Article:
Albert Dock Liverpool

heritage on the dock

Thursday 8 — Friday 9 September 2016

Curated by Theatre in the Rough


Thursday 8 - Friday 9 September

Heritage on the Dock celebrated the rich history of Albert Dock with two days of free walks, talks, workshops and live music.

Curated by the Theatre in the Rough Festival.

Albert Dock has a unique and undiscovered narrative that has played a central role in the ebbs and flows of Liverpool’s own fortunes. This festival discovered the exciting impact of the Dock's culture and history.

Events included:

Meet the Engineers Aboard the Danny

The Daniel Adamson is a newly-restored 1903 Steam Ship with a fascinating past. It was once owned by the Manchester Ship Canal Company, and used as its VIP passenger vessel, boasting magnificent art deco saloons. Committed volunteers and steam enthusiasts have worked for more than 13 years on its restoration, and were on hand to share stories of its renovation, engine re-build, and future as a new attraction for Liverpool's waterfront.

Heritage Walks

Visitors took a stroll through the fascinating history of Albert Dock with professional guides from Liverpool City Walks. It was a great way to get active and gain a rich insight into the UK's largest collection of Grade I listed buildings.

Architecture Presentation and Tour


This fascinating tour began with a presentation on the history of Liverpool before the docks were created, moving through to the development of Albert Dock and the regeneration of the buildings that now house Tate Liverpool. The gallery's building has gone through several transformations since opening in 1988, and this event revealed its secrets.

Photograph credit: Copyright Tate Liverpool, Roger Sinek

RIBA Tours

Visitors joined a RIBA Liverpool City Tours guide for an hour's tour of Albert Dock, learning more about the compelling history of the waterfront and the magnificent architecture of several key buildings.

Liverpool Record Office: Behind the Scenes

Ever wondered what goes on behind the scenes of Liverpool Record Office? This session took visitors behind closed doors and uncovered some of the archives relating to the Albert Dock.

Wildlife Discovery and Talk

"I like to be under the sea…"

Lancashire Wildlife Trust gave visitors a closer look at life under the sea in the waters of Albert Dock. Visitors went plankton fishing, investigated their catches under the microscope, and learned about the vast array of marine life found in the waters of the dock — including eels, moon jellies and crabs.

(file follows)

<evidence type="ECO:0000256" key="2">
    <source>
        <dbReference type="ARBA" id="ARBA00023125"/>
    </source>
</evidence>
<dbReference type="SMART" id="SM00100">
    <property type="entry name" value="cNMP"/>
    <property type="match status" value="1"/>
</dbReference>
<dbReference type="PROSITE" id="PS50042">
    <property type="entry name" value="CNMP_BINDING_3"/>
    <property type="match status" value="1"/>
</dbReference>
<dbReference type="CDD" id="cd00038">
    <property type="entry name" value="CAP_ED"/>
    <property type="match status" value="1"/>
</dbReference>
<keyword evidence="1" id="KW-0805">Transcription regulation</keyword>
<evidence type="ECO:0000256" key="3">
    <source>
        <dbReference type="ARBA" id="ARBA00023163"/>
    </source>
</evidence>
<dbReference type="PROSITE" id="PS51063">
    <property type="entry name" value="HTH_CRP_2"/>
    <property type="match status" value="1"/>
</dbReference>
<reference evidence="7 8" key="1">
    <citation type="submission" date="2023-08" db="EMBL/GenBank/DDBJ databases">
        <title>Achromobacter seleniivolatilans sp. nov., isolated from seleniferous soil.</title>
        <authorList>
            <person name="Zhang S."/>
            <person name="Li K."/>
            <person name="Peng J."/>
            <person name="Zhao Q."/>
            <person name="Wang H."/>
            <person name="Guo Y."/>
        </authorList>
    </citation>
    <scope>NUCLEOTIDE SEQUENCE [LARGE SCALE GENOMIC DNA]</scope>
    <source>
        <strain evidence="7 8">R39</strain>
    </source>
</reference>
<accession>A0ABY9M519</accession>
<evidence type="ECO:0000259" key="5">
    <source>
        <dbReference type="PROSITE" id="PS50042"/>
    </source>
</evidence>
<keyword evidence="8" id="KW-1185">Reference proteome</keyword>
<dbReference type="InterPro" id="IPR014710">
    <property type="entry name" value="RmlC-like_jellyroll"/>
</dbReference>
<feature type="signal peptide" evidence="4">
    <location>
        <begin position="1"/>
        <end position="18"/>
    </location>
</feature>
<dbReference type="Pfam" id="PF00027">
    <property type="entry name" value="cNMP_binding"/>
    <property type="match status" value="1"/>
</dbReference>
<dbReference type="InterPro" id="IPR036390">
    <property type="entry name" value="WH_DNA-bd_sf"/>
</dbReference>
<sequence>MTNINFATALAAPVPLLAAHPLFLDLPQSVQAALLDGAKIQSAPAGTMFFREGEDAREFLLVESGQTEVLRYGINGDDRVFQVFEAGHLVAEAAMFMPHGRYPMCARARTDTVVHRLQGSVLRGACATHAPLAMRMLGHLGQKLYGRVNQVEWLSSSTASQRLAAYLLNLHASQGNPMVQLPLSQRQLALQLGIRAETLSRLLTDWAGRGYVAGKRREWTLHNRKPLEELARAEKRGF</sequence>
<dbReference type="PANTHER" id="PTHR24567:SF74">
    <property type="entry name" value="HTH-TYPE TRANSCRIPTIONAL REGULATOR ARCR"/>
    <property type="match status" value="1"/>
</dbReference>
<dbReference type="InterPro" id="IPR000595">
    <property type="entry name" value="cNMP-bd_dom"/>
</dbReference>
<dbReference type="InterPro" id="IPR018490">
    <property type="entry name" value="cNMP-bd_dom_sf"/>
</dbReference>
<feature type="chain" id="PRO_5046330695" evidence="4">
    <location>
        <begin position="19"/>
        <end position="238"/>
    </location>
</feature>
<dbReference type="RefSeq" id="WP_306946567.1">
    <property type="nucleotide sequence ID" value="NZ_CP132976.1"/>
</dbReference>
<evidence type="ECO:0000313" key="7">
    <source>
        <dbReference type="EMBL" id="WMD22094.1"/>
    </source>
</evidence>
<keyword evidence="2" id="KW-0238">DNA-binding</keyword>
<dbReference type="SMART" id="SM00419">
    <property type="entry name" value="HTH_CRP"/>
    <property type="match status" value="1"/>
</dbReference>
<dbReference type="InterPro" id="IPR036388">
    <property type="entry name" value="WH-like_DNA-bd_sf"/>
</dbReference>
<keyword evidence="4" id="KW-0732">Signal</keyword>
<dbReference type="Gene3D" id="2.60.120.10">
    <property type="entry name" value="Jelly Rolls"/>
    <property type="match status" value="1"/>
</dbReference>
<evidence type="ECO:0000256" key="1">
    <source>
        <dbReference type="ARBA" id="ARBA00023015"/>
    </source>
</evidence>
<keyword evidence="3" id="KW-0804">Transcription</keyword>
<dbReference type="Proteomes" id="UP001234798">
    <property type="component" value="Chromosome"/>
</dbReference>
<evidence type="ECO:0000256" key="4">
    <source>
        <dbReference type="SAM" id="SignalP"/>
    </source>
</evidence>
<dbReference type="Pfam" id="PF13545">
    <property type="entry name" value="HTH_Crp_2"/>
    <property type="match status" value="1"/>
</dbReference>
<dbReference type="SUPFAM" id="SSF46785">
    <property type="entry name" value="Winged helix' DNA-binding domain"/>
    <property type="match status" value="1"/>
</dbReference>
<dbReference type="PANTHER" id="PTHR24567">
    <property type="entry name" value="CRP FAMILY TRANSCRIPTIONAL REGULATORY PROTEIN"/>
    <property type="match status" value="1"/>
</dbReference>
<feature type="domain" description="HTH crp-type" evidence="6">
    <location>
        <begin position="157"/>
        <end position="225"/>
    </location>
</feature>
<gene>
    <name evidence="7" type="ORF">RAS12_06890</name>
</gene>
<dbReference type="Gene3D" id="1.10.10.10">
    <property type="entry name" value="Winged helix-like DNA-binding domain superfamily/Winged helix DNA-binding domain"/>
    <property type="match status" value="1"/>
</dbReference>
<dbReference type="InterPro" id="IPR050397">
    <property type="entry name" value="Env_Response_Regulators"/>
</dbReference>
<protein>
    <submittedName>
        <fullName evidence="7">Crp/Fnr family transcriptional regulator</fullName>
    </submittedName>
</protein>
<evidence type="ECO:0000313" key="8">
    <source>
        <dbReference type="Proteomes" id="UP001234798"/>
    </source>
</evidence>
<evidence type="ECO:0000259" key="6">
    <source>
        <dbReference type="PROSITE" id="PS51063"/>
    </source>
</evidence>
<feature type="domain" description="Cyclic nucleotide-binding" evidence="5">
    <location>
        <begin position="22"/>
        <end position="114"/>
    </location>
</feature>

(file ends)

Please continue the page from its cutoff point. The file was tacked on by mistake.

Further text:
Chinese Tea Tasting and Talk

At its nineteenth century peak, Albert Dock was Liverpool's chief unloading dock for Chinese and East Asian trade. Its airy, fireproof warehouses were ideal for valuable cargoes such as tea.

Tea specialist, Alison Appleton, hosted a unique tasting event that explored the historical import of tea from China to Liverpool. Visitors sampled a selection of teas from southern China, and learned how the flavours changed and developed to suit Western tastes.

Pagoda Arts Guzheng Ensemble

Pagoda Arts Guzheng ensemble brings 2,000 year-old music to 21st-century audiences. An instrument that fuses Chinese history and culture, the guzheng is the mesmerising sound of a world brought to Liverpool through Albert Dock's role in world trade.

Visitors came along to Ziferblat to hear a special performance.

Sea Shanties

A suite of maritime-themed folk music was performed by choirs from across Merseyside. Headlined by a newly-commissioned shanty, written by Jason Ellis and Kathryn Rudge of Mersey Wave Music, which told the tale of Albert Dock's storied history.

Choirs also performed sea shanties discovered on board the SS Lancastrian in Albert Dock in 1911.

Word and World: How the Docks Shaped the Language of Liverpool

All words come from somewhere; usually somewhere else. The real question is how and why they came.

This talk explored the role played by the docks in the formation of the language spoken in Liverpool over the past three hundred years. By looking at particular examples, Tony Crowley showed how the roots and routes of words have much to tell us about our complicated cultural past and present.

Tony Crowley was born and brought up in Liverpool. He is Professor of English at the University of Leeds.

The Stars are Ours!

In 1845, local brewer William Lassell constructed Britain’s most powerful telescope by selling beer to labourers digging the Albert Dock. And a year later, the Liverpool Observatory began studying the sky to aid ships' navigation.

The sea and the stars are ancient bedfellows, but what is their story?

Through colourful historical anecdotes and science, this talk by Don Kurtz took us from a lonely death in a cold stone tower over 400 years ago to the discovery of the ultimate energy source for humanity. Visitors heard stories of wealth and poverty, castles and dungeons, kings and princes, sailors and maidens, sea battles and Shakespeare, as we look back at the improbable, unpredictable path gave us the Power of the Stars.

Don Kurtz is Professor of Astrophysics at the University of Central Lancashire.

Photograph credit: Damien Johnson


Albert Dock
Liverpool Waterfront
L3 4AA

Albert Dock Liverpool